Tuesday, July 19, 2011

An Interesting Question

I believe one of the defining traits of a writer is an undying interest in the personal affairs of others. It’s not quite like being a gossip, which involves discussing other people indirectly, it’s more like being nosy to a person’s face. Writers want to know not only what you did but why you did it.

This isn’t the sole trait of a writer, of course; and there are plenty of people kindly and/or intensely interested in personal stories who aren’t writers. But I think that every “character-driven” story ever written had an author who was trying to figure out how a certain type of person would behave if confronted by a certain problem.

I think writers are interested in history for that reason. I remember being convinced that King Richard III of England was not a monster who murdered his brothers, his wife and his nephews because what was known of his personal life and the opinions of people who knew him well showed a person who could not possibly be that wicked. It was a murder mystery that started me researching Richard III – and thereby garnered an interest in medieval England. The book was Josephine Tey’s Daughter of Time. It also started a peculiar and private hobby of wishing for a time machine so I could go back and ask a question of a historical figure.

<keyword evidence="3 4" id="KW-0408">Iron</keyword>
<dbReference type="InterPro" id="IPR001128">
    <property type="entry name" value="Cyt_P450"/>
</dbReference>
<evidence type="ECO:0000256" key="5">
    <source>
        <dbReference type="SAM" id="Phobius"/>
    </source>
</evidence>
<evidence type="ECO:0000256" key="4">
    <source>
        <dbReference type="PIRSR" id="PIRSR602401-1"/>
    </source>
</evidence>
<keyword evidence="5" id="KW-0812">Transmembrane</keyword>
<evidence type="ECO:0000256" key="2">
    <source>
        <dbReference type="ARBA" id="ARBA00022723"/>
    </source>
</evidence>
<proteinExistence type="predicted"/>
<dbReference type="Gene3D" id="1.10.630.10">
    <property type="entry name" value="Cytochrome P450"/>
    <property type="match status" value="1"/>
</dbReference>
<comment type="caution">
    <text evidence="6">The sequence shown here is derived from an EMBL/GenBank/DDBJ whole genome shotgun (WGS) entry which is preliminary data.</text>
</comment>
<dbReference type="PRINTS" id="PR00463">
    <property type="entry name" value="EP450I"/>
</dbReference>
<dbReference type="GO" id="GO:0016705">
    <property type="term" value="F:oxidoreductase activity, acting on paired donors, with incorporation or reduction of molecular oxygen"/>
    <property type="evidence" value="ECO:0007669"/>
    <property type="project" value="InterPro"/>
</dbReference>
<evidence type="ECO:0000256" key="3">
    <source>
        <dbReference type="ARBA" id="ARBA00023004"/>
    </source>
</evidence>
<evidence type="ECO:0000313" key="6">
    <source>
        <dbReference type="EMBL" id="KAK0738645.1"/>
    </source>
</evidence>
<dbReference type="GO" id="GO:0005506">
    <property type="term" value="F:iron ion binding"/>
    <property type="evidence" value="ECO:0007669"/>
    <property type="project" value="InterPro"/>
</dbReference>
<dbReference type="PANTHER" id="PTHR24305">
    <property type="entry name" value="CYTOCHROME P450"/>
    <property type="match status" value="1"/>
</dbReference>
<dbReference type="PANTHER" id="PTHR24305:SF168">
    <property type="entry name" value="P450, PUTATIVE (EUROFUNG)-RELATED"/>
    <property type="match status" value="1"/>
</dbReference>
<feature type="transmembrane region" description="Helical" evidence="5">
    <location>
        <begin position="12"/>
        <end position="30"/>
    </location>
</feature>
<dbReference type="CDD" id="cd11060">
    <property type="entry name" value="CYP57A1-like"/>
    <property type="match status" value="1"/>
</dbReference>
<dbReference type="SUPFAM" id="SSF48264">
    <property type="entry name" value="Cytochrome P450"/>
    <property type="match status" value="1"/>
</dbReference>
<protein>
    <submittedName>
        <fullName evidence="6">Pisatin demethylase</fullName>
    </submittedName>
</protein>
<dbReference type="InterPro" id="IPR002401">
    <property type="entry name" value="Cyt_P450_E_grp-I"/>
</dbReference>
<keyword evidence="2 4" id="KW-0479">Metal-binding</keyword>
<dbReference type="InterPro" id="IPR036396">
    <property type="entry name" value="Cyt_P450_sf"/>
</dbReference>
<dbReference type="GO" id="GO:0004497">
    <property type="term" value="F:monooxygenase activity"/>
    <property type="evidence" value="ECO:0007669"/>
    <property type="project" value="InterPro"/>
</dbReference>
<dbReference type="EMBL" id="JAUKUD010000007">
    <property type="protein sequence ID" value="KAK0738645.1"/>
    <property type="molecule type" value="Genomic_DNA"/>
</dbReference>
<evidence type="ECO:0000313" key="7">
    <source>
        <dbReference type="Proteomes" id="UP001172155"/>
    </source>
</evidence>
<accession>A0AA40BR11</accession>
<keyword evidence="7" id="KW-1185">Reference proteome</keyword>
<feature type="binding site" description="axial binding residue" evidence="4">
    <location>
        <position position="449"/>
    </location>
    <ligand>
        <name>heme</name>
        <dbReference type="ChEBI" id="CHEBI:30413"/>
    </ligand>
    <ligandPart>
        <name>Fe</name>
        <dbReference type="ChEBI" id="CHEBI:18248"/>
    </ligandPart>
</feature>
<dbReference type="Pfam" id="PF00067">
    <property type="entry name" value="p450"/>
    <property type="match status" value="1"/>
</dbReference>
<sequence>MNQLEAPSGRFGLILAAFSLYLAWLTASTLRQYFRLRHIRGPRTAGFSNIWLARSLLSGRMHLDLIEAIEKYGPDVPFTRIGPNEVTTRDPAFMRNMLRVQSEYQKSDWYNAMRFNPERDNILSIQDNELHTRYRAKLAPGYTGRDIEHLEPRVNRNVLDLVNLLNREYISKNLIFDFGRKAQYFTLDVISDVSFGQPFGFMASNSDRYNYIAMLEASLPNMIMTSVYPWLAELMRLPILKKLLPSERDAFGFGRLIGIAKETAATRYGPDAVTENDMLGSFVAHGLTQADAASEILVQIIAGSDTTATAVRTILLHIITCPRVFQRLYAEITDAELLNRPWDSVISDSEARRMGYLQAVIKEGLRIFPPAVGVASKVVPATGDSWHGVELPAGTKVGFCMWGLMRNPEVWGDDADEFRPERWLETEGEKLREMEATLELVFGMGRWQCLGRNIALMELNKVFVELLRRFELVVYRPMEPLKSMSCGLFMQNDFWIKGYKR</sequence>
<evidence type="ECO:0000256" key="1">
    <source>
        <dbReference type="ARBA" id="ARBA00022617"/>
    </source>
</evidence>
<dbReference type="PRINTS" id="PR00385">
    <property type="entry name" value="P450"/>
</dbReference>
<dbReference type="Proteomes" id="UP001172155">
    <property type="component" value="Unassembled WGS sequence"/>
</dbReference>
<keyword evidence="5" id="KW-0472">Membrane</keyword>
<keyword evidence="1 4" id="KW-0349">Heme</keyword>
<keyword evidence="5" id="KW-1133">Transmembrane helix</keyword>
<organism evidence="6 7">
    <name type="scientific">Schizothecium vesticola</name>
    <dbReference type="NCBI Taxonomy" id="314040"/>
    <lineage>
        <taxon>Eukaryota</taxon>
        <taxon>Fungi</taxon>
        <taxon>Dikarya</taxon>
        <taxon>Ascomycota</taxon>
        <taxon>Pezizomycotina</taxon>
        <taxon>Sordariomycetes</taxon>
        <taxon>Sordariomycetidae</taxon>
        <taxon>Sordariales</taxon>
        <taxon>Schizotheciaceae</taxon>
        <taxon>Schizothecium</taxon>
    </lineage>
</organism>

If you could wander back in time to just one place and ask just one question of someone, where would you go, and what would you ask?


Christine Thresh said...

My favorite mystery is by Josephine Tey -- The Franchise Affair.

I have no desire to go back in time.

Carol S said...

There would be so many interesting places to go if I had a time machine. First stop would be to visit with Ramses II to ask what really happened at the Battle of Kadesh.

Liz V. said...

I'd find out about Edgar Allan Poe's demise.

Ellen said...

Getting a conversation would be nice. Asking one question would be pretty useless unless you were guaranteed a truthful (and useful) answer.

If I went back in time and asked the Dutchman where his mine was, chances are it would stay the Lost Dutchman Mine. If I asked Ivan the Terrible why everybody used that nickname for him, he might demonstrate.